My interest in science is centred on the evolutionary and ecological aspects of sexual selection, host-parasite interactions, and immunity. Over the past years, I have worked extensively on evolutionary and behavioural ecology, particularly on the conflict between individuals or species, whether it be conflicts between host and parasite or between male and female. Sexual reproduction and parasitism have always been the central interests in my life as a biologist. Moreover, it is increasingly being recognised that female responses to sexual conflict and host responses to parasites are not mutually exclusive topics but rather are intimately connected. I am convinced that linking reproduction with host-microbe interactions will give many novel insights into how individuals deal with opportunistic infections and parasites and optimize reproductive investment.
Left) Copulating Bedbugs, top right) The activity of antibacterial substance measured in an immune assay and bottom right) Male reproductive organs.
My current research focuses on sexual conflict in the bedbug Cimex lectularius. While males have control over mating, the genetic contribution of males to the offspring generation is entirely unexplored, as are the mechanisms leading to sperm selection by females. By experimentally separating male and female effects on fertilisation, I want to quantify sperm killing in bed bug females, investigate its mechanism, study competitive fertilisation after copulation inside and outside the supposed cryptic female choice organ, and quantify sperm killing with respect to male and female genotype. Further, I am also interested in the relationship between the reproductive system and immunity, which seem to be tightly linked in bedbugs.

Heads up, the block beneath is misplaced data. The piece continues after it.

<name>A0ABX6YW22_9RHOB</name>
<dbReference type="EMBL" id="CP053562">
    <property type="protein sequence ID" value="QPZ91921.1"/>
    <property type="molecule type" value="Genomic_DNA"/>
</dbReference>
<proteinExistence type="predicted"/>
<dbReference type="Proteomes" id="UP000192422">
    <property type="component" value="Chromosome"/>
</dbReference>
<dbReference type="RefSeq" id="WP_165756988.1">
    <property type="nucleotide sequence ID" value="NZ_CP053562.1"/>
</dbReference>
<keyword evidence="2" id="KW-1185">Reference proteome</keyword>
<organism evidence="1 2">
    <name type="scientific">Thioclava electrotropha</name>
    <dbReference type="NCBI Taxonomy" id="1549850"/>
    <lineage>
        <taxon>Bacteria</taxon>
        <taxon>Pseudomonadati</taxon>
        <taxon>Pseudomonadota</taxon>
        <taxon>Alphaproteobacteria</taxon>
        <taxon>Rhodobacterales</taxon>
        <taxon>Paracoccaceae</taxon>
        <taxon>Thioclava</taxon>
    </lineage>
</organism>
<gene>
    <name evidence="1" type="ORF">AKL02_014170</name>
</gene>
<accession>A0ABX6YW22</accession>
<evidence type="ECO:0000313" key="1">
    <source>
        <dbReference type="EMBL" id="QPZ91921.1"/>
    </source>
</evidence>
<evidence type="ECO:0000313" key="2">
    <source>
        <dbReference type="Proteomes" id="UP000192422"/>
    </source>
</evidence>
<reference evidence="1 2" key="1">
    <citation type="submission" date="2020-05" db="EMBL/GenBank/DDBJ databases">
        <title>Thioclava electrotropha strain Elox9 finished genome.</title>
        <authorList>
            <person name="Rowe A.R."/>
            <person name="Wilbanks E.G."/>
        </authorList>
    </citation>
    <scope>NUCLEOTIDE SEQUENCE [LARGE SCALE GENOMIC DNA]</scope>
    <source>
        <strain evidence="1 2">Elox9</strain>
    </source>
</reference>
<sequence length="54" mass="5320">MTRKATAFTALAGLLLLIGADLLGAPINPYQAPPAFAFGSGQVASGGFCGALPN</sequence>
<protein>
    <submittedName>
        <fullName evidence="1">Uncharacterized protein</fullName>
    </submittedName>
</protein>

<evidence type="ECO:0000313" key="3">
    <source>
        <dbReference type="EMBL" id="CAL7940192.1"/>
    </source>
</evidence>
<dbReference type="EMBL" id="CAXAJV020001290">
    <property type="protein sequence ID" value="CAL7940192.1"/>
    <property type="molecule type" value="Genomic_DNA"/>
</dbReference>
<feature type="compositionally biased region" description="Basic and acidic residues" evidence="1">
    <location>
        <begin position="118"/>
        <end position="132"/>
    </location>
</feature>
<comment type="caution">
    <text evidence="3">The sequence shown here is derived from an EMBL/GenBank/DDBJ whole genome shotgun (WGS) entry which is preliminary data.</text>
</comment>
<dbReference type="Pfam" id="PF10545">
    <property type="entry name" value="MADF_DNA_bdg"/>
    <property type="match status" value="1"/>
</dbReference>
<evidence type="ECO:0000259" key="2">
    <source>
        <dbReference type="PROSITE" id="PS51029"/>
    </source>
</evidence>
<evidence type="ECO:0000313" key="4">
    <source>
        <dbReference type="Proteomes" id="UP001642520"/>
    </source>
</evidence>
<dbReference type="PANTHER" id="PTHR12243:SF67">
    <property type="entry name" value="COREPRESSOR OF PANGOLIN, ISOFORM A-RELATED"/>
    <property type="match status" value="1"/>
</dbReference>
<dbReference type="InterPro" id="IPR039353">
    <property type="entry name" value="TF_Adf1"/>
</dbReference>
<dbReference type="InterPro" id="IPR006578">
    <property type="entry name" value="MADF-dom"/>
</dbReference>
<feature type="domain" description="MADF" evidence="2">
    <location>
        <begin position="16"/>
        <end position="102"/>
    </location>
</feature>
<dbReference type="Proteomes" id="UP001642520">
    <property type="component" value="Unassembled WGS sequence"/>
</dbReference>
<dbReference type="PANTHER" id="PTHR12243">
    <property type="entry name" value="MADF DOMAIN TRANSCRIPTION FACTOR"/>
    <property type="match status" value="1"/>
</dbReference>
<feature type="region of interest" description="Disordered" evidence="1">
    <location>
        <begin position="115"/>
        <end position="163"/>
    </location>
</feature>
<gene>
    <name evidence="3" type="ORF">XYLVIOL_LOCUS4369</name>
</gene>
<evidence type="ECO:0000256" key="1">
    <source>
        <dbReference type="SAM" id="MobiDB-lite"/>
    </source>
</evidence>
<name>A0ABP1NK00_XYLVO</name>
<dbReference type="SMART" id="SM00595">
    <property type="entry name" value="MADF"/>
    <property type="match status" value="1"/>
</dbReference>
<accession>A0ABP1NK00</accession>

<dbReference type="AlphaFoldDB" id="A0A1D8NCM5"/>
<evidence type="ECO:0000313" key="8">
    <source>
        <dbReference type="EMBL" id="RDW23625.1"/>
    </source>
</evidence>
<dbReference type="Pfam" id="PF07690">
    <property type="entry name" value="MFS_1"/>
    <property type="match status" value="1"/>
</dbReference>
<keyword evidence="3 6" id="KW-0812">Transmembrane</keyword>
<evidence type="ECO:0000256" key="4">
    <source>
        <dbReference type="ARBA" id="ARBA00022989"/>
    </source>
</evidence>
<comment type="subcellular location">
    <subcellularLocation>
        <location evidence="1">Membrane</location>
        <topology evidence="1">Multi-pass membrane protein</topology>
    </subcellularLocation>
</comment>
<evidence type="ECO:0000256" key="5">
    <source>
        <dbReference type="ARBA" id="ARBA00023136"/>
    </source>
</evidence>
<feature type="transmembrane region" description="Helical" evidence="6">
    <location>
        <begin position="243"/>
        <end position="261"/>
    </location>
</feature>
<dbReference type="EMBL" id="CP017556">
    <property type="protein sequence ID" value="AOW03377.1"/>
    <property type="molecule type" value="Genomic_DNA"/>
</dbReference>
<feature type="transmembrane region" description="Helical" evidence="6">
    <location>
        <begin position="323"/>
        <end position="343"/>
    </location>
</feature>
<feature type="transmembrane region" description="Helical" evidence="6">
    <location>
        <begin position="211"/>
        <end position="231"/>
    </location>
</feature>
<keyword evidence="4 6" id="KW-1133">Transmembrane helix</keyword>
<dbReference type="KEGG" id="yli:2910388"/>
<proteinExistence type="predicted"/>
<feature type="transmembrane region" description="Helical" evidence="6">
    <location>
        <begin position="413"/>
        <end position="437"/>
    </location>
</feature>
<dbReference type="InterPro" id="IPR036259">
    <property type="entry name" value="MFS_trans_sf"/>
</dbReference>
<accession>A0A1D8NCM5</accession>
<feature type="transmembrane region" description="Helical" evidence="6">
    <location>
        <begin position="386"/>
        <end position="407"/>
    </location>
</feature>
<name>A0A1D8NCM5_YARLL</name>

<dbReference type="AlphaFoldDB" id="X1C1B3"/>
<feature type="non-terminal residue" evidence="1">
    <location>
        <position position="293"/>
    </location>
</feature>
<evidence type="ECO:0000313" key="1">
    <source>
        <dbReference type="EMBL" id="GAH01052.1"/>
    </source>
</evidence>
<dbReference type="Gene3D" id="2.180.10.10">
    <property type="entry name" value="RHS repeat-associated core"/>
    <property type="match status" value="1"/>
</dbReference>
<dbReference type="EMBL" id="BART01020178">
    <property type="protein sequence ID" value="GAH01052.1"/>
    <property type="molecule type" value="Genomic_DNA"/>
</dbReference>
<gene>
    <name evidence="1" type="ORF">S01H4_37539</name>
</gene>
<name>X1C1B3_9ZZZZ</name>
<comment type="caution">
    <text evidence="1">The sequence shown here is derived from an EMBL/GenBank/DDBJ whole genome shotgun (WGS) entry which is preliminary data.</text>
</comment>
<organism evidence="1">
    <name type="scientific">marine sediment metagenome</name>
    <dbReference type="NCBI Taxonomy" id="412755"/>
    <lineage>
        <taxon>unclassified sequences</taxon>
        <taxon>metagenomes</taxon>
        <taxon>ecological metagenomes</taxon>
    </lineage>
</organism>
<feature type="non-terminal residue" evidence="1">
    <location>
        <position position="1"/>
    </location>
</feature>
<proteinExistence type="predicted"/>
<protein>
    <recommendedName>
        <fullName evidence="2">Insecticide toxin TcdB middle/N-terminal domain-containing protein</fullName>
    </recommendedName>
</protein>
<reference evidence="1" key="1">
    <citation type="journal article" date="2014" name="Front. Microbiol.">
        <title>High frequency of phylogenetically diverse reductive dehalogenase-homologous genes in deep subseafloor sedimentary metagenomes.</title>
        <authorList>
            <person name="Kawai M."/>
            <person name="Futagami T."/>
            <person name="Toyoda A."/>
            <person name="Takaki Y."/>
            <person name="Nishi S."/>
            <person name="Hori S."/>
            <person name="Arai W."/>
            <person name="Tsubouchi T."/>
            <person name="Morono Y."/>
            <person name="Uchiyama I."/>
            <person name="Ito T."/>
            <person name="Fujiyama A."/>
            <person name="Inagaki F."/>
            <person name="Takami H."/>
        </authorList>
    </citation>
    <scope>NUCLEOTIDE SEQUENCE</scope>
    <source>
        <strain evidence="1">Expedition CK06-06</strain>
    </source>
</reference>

See here my latest publication
Currently, I am also a guest editor for a Research Topic in Frontiers in Insect Science on Effects of multiple stressors on insect health together with Heike Feldhaar and Ben Sadd, Illinois State University
Sexual reproduction is a highly complicated process shaped in part by the need to optimise reproductive investment, which can differ and evolve antagonistically between the sexes. Sexual reproduction is also intimately linked with immunity through a variety of means. Combining these seemingly disparate biological functions has led to the emergence of the new field of reproductive immunity. One striking parallel between reproduction and immunity is the detection of ‘other’. Failure to detect pathogens results in disease. Failure to ignore self causes autoimmunity. Similarly, individuals, as well as gametes, must choose appropriate partners avoiding interspecific mating on one extreme or reproducing with kin to avoid inbreeding, on the other. The relationship between reproduction and immunity is likely affected by the mating system and the degree of sexual conflict. Reproduction and immunity seem connected in three ways by resource trade-offs among life-history traits, by disease reduction due to mate choice of healthy mates and protective genes for the offspring and by mating-induced immunity to reduce infection risk.